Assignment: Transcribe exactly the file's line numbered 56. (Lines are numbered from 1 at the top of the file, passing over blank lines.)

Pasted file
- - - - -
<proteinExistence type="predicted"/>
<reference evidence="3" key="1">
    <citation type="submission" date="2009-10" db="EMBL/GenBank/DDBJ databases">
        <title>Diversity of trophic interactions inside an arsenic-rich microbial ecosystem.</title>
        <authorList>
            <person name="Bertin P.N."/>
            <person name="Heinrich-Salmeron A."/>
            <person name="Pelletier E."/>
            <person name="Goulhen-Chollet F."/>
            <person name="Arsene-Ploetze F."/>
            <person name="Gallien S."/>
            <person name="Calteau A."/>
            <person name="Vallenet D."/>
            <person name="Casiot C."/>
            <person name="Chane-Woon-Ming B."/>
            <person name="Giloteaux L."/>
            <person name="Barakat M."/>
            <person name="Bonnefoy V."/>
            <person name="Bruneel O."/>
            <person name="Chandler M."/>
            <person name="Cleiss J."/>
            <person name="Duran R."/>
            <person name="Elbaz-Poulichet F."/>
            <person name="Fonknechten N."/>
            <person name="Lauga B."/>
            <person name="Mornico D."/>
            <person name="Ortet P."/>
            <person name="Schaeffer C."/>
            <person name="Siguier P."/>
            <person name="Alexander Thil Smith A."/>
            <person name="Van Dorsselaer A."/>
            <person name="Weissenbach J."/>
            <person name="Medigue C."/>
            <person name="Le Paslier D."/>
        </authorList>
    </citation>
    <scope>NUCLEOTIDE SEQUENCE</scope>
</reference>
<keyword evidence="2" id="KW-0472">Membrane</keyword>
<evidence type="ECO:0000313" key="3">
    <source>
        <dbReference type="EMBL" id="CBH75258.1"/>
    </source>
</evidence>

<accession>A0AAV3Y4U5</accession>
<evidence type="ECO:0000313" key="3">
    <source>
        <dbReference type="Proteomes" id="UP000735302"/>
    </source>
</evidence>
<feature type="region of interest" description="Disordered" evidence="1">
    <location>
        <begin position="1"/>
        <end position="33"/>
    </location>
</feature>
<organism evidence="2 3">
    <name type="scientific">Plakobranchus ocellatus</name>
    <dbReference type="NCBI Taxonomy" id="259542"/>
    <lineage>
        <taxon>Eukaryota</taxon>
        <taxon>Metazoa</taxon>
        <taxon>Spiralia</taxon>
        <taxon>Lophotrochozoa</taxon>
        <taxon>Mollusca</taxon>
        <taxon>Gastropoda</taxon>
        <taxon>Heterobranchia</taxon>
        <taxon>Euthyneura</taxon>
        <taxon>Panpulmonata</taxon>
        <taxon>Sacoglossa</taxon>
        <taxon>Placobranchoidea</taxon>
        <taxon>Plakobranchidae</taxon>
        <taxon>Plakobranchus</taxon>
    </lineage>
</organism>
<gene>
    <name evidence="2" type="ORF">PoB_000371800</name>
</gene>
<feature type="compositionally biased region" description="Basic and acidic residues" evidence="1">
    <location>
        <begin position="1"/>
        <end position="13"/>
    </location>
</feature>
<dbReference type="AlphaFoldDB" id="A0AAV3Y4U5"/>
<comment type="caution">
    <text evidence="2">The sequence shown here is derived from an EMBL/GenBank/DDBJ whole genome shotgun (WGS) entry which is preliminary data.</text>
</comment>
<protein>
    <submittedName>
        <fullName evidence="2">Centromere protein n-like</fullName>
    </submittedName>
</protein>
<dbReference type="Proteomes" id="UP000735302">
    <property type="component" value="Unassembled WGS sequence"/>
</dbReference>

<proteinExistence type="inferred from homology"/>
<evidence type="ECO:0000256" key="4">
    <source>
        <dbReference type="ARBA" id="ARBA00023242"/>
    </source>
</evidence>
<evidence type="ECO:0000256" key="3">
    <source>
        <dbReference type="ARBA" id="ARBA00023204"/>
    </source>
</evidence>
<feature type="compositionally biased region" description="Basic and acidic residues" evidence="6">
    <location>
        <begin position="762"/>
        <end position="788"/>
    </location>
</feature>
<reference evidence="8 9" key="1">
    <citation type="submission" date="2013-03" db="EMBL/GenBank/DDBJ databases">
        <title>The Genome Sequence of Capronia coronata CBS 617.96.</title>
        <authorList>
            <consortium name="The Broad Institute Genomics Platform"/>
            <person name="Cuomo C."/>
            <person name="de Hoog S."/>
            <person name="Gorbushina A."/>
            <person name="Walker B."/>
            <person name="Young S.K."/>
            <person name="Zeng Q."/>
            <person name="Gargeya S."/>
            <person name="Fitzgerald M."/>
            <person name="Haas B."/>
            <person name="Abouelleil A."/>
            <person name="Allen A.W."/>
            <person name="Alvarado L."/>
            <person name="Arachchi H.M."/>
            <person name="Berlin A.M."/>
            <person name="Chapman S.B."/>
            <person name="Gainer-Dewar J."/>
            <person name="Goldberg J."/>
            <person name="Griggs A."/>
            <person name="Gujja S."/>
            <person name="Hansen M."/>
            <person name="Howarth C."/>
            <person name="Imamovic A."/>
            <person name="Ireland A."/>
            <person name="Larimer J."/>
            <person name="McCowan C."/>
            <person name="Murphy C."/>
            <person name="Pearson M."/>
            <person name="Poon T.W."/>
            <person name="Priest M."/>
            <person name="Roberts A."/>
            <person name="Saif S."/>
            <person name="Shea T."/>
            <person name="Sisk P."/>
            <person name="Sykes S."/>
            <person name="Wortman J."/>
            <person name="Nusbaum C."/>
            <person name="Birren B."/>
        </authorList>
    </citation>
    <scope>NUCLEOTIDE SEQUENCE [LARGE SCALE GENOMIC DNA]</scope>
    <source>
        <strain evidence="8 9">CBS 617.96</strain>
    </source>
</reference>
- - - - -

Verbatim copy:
</feature>